For any more doubts regarding cardiac arrest vs heart attack, you can consult an expert at HexaHealth. Our team will guide you through the symptoms, causes, and treatments of these life-threatening conditions. Moreover, we will help you with tips to prevent a cardiac arrest vs attack. If you or your loved ones experience any heart attack or cardiac arrest symptoms, seek medical attention immediately by contacting HexaHealth experts.

Frequently Asked Questions

Can a healthy person get cardiac arrest?

Yes, a sudden cardiac arrest can happen to a healthy person without any known heart disease. However, life-threatening arrhythmia usually develops in people with pre-existing heart conditions.

Is cardiac arrest the same as a heart attack?

While cardiac arrest and heart attack are life-threatening emergencies, they differ. The basic difference between cardiac arrest vs heart attack is that while the former results from an electrical issue, the latter is related to a blood circulation problem.

What comes first, cardiac arrest or heart attack?

A heart attack occurs first due to a blockage in the coronary artery, resulting from plaque buildup. A cardiac arrest can occur after a heart attack. While a heart attack does not always cause cardiac arrest, it increases the risk of getting one.

Can you have a heart attack without cardiac arrest?

Yes, a person can get a heart attack without cardiac arrest. Heart attacks occur due to a blockage in the coronary arteries. However, heart attacks can sometimes lead to sudden cardiac arrest.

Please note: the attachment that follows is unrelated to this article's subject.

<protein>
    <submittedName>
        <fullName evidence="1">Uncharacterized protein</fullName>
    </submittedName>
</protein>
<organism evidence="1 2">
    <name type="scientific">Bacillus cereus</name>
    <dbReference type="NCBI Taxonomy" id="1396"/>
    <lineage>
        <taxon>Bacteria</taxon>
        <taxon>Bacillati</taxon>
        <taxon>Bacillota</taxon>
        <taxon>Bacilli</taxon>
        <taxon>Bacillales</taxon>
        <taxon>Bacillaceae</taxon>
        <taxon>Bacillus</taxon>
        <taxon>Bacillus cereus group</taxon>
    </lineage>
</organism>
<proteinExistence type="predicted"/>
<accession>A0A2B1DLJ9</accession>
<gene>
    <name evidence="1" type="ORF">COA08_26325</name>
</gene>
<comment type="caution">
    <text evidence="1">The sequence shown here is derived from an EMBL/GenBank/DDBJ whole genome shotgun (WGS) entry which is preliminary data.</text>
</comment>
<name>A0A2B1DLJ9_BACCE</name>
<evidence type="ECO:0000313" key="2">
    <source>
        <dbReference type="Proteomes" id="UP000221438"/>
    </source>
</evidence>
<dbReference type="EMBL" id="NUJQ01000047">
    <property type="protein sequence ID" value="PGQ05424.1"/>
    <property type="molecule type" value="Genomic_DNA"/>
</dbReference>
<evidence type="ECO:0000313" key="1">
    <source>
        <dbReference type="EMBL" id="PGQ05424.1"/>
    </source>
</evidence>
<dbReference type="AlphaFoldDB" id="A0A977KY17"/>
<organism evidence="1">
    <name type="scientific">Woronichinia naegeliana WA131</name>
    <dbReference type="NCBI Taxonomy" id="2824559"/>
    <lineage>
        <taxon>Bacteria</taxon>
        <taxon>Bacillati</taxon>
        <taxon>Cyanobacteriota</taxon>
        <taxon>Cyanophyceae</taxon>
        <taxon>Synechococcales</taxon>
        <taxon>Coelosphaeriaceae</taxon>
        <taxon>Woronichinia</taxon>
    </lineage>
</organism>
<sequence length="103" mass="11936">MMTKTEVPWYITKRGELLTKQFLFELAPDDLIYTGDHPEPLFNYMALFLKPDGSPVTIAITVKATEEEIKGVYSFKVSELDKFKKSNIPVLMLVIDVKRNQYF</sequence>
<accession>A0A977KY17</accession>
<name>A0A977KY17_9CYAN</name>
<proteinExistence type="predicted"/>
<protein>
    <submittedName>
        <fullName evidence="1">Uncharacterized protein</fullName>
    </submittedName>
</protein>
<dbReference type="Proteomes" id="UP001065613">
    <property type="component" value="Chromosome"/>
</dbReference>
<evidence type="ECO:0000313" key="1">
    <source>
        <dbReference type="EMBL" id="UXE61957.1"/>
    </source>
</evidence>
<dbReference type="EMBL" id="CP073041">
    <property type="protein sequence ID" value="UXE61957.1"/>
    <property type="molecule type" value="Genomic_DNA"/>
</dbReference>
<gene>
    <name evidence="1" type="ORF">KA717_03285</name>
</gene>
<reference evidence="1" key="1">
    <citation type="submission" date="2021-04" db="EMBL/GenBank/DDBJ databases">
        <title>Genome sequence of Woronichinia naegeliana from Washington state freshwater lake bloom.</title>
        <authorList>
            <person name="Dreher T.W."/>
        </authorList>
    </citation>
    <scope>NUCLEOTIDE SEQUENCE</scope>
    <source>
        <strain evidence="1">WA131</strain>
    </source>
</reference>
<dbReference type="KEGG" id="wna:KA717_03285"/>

Is cardiac arrest painful?

Cardiac arrest causes a sudden loss of consciousness. Some people may experience chest pain during the initial seconds of a cardiac arrest. However, you won’t feel pain once you become unconscious.

Are there warning signs before cardiac arrest?

Yes, early warning signs may occur before a sudden cardiac arrest. Chest pains can start four weeks and one hour before a cardiac arrest. Other signs may include shortness of breath, dizziness, fainting, or heart palpitations.

Is cardiac arrest a quick death?

During cardiac arrest, the heart stops beating suddenly. As a result, the blood stops flowing to the heart and other organs of the body. If not treated promptly, cardiac arrest can cause death within a few minutes.

Are you alive during cardiac arrest?

The lack of blood flow to the brain during cardiac arrest makes a person lose consciousness. A cardiac arrest can become fatal if it lasts longer than eight minutes without giving CPR. Brain damage can occur five minutes after a sudden cardiac arrest. Therefore, the treatment for this emergency condition should start right away.

How long can cardiac arrest last?